NAMI, National Alliance on Mental Illness

National Coalition for the Homeless

Treatment Advocacy Center

Originally posted to Salted and Cured on Thu May 02, 2013 at 01:26 PM PDT.

Also republished by Community Spotlight.

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Comment Preferences

  •  Patient dumping is very illegal. (15+ / 0-)

    The loopholes some try to exploit to do it should be closed, and of course, as you point out, releasing patients without proper aftercare is a criminal reality of our for-profit health care system.

    What is truth? -- Pontius Pilate

    by commonmass on Thu May 02, 2013 at 01:41:51 PM PDT

    •  It's not illegal in every state (3+ / 0-)
      Recommended by:
      doinaheckuvanutjob, susanala, viral

      After Michael Moore's film "SiCKO" came out, I asked the N.C. insurance commissioner's office about the practice of patient dumping. They researched the issue and found there are no laws on the books here in North Carolina that prohibit care facilities from sending patients to other locations if the patients cannot afford in-patient care at that facility. Certainly the facilities are "expected" to find alternative care facilities to take the patients, but there's no state law that requires them to do so. And definitely no will on the part of many, many state governments to provide oversight.

  •  political ramifications to a Republican governor.. (2+ / 0-)
    Recommended by:
    gravlax, third Party please

    Puh-leeze.  Nevada is a libertarian paradise, and its attempts to dump the homeless out of state probably go over quite well with many of its residents.  

    And it's not just Republicans who are into outsourcing to Greyhound.  Rahm Emmanuel's doing his darnedest to expel people who are poor or of color from his city by letting their neighborhoods become unlivable from crime; every city within 120 miles of Chicago has their contingent of former Chicagoansl.  Gary, Indiana had an ingenious welfare program administered by Greyhound during the 80s -- they gave clients tickets to St. Paul, Minnesota.  New York City's exporting homeless, but being NYC it shows a measure of class by giving them airline tickets.  All of these cities have many claims to being of the Left.  Only Emmanuel faces/faced any sort of electoral consequence from these acts, and that only if his opposition doesn't fragment along angry lines of class, orientation and race.  

    "Politics should be the part-time profession of every citizen who would protect the rights and privileges of free people and who would preserve what is good and fruitful in our national heritage." -- Lucille Ball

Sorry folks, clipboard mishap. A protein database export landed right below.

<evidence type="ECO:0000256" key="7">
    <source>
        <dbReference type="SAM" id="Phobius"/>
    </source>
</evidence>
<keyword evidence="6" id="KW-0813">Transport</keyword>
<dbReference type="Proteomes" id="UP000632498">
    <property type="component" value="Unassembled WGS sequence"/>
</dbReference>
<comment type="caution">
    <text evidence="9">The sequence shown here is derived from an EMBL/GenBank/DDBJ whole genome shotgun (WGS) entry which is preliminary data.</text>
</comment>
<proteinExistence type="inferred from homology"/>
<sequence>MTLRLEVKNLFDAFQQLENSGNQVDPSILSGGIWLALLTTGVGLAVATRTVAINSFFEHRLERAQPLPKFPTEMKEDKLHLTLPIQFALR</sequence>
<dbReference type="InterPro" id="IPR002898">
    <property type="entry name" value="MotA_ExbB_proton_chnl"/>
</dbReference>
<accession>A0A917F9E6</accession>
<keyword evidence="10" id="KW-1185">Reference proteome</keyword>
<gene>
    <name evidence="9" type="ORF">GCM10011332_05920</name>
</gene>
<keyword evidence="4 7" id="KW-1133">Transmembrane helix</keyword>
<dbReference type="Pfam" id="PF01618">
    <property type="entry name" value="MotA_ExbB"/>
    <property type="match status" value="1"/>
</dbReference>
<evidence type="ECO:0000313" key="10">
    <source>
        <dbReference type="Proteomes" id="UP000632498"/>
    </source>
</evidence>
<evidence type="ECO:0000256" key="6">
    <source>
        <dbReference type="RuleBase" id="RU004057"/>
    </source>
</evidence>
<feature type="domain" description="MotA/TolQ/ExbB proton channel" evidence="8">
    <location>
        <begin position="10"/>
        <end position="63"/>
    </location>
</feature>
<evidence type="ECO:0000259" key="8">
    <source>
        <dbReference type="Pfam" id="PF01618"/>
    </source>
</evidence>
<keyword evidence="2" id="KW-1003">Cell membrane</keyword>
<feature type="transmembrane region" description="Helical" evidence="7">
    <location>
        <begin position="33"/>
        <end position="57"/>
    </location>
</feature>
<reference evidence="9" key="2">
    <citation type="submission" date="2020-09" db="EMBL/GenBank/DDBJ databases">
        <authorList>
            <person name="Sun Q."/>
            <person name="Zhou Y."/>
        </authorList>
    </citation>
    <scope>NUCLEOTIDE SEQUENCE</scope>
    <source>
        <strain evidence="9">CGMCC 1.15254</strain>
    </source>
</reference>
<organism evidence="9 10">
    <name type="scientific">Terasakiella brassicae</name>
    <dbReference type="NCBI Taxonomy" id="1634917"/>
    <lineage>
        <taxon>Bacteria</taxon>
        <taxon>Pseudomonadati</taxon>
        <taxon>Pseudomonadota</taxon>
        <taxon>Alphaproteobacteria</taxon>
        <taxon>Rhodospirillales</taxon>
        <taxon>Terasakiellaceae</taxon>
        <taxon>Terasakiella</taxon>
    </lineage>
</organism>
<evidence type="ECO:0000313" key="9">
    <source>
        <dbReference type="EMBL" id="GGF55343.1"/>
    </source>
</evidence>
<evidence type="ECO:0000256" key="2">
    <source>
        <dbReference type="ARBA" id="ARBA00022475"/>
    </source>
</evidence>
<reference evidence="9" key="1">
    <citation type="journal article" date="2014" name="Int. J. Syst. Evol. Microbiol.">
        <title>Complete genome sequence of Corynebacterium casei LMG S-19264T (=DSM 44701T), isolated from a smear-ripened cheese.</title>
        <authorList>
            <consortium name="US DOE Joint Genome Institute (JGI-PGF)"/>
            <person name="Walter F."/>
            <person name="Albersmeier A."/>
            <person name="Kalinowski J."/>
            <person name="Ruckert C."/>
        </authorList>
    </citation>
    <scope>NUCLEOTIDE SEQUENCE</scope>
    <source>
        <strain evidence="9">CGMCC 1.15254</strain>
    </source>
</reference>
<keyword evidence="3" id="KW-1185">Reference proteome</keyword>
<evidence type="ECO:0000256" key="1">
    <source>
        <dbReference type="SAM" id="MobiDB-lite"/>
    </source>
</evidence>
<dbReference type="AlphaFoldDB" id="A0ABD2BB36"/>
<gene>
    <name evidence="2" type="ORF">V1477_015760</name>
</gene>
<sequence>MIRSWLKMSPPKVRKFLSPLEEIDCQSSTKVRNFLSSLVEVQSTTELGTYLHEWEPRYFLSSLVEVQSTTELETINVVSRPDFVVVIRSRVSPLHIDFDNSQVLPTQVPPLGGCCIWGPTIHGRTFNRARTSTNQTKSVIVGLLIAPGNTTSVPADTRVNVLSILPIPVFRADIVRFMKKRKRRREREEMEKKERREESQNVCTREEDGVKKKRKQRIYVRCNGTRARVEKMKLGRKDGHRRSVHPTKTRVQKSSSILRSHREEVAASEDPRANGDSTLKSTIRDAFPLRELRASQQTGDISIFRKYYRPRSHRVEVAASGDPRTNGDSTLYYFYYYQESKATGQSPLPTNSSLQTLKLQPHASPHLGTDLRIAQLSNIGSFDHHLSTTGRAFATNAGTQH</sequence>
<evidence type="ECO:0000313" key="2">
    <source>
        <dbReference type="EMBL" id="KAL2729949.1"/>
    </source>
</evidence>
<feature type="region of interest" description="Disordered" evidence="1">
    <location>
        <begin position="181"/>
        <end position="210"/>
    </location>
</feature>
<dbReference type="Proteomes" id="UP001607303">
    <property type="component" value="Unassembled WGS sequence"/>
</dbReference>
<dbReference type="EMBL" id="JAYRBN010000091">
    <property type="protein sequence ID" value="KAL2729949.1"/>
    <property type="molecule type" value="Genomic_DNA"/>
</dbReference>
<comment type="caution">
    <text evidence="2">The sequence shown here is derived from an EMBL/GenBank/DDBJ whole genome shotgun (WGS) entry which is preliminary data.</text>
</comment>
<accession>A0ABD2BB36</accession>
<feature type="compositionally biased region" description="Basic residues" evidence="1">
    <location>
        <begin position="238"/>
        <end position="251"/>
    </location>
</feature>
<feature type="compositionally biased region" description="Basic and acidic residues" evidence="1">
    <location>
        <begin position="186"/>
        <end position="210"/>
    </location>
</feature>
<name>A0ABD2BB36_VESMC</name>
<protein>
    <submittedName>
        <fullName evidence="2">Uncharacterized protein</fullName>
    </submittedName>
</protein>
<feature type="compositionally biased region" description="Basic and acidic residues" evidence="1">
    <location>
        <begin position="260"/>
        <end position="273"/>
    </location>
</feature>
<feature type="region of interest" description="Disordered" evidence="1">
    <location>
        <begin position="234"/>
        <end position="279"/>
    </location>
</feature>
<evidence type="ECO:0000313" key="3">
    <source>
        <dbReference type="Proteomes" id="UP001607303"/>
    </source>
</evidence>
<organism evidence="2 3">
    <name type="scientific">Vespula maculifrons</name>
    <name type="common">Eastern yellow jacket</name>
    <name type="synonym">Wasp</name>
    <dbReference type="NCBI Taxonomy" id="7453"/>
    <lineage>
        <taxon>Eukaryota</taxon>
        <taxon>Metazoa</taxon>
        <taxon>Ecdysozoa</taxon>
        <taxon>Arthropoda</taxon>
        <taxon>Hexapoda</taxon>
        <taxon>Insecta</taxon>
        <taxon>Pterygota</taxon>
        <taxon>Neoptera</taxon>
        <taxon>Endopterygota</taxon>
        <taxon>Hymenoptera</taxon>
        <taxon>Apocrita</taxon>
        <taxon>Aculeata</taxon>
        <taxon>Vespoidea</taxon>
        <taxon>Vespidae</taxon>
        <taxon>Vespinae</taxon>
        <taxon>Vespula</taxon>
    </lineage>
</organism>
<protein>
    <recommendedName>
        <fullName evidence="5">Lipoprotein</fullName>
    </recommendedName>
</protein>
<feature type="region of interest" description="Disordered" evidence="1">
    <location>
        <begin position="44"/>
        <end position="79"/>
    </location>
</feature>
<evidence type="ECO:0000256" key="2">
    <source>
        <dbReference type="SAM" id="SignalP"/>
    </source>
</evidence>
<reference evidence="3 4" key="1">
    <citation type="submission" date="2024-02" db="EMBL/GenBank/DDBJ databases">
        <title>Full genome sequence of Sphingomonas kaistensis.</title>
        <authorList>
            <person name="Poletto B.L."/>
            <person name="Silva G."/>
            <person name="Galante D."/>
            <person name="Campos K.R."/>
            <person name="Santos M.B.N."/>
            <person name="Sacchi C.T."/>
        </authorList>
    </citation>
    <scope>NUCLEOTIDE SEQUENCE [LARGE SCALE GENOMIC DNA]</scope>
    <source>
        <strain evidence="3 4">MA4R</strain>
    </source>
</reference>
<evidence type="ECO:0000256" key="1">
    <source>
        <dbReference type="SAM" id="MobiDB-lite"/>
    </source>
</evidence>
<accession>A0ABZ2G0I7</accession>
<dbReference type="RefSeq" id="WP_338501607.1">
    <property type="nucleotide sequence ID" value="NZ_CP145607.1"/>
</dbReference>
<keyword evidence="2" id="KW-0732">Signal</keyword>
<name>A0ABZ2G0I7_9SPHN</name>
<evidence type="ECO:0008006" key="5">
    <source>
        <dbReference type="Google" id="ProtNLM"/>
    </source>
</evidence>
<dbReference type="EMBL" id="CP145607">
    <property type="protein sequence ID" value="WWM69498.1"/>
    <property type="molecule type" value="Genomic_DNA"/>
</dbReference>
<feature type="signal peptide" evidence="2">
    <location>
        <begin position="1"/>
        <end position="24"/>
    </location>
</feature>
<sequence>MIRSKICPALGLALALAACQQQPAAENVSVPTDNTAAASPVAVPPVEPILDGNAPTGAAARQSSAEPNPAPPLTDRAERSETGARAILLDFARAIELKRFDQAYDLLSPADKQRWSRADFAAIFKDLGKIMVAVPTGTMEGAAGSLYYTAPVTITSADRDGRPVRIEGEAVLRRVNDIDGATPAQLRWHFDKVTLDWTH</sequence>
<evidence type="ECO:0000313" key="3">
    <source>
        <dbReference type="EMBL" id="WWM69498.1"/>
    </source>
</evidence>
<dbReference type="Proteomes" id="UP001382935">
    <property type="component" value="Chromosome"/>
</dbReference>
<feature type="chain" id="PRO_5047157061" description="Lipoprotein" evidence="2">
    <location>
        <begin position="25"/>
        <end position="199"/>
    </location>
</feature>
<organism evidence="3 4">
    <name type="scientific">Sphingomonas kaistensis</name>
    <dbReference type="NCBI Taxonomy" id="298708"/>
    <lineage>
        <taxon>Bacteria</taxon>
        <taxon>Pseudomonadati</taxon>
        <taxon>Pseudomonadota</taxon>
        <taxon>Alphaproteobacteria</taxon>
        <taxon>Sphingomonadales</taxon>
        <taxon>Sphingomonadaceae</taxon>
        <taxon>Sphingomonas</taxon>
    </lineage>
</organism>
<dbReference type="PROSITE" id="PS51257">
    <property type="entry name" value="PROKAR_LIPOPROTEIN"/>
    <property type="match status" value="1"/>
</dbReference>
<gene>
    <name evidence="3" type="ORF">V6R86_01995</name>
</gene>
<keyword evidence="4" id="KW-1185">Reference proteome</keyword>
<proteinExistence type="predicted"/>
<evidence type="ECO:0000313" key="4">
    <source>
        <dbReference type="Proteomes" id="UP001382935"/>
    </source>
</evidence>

by Yamaneko2 on Thu May 02, 2013 at 03:30:15 PM PDT

    •  sorry I wasn't bi-partisan enough for you (5+ / 0-)

      Thank you for helping to make my point that it is a systemic problem, not a partisan one. Although, I'm not sure where I claimed that no Democrats were culpable.

      I chose that link, from your quote, very carefully to show that politicians were looking at this mostly as a political football. My point was that the issues here are larger than partisan politics.

      This issue, to me, is about a hell of a lot more than politics and that is what I was trying to write about.

      "when the going gets weird, the weird turn pro"

      by gravlax on Thu May 02, 2013 at 04:00:14 PM PDT

      [ Parent ]

      •  You are right (1+ / 0-)
        Recommended by:

        The Sacramento Bee is definitely continuing with their reporting on how the Nevada Governor has not wanted to deal with it until it blew up. And it will be a big issue when the elections happen. So it does have ramifications for him as Governor who just happens to be Republican.

      •  Your article was excellent. (1+ / 0-)
        Recommended by:

        My point was that even politicians who call themselves Democrats or even Progressives have few qualms about booting the homeless or poor over the state line.  

        This may not prove to be a scandal for the Governor of Nevada.  It may prove to be a viable strategy for re-election.

        "Politics should be the part-time profession of every citizen who would protect the rights and privileges of free people and who would preserve what is good and fruitful in our national heritage." -- Lucille Ball

        by Yamaneko2 on Thu May 02, 2013 at 11:07:01 PM PDT

        [ Parent ]

  •  This is a freaking STATE GOVERNMENT agency!? (2+ / 0-)
    Recommended by:
    gravlax, Flying Goat

    Helping the corporate owned "mental health" facilities while messing with citizens' lives???


    And the poeple bowed and prayed To the neon god they made...

    by third Party please on Thu May 02, 2013 at 05:00:19 PM PDT

  •  Well, a for-profit long-term facility in Arizona (5+ / 0-)

    effectively killed my husband's dad when his Medicare ran out...they finally got him transferred to a different facility where he died within days of pneumonia.  He had a huge bedsore and various other serious problems too.  And they have the gall to go after the estate for tens of thousands of dollars (more than the estate is worth).

    Republican threats amount to destroying the present if we don't allow them to destroy the future too. -MinistryOfTruth, 1/1/2013

    by sleipner on Thu May 02, 2013 at 05:03:03 PM PDT

  •  The news story reminded me of what I heard when (5+ / 0-)

    I was younger, about how different cities and counties in Southern Calif. would have homeless people taken across the city or county boarder and dumped. Sometimes by police.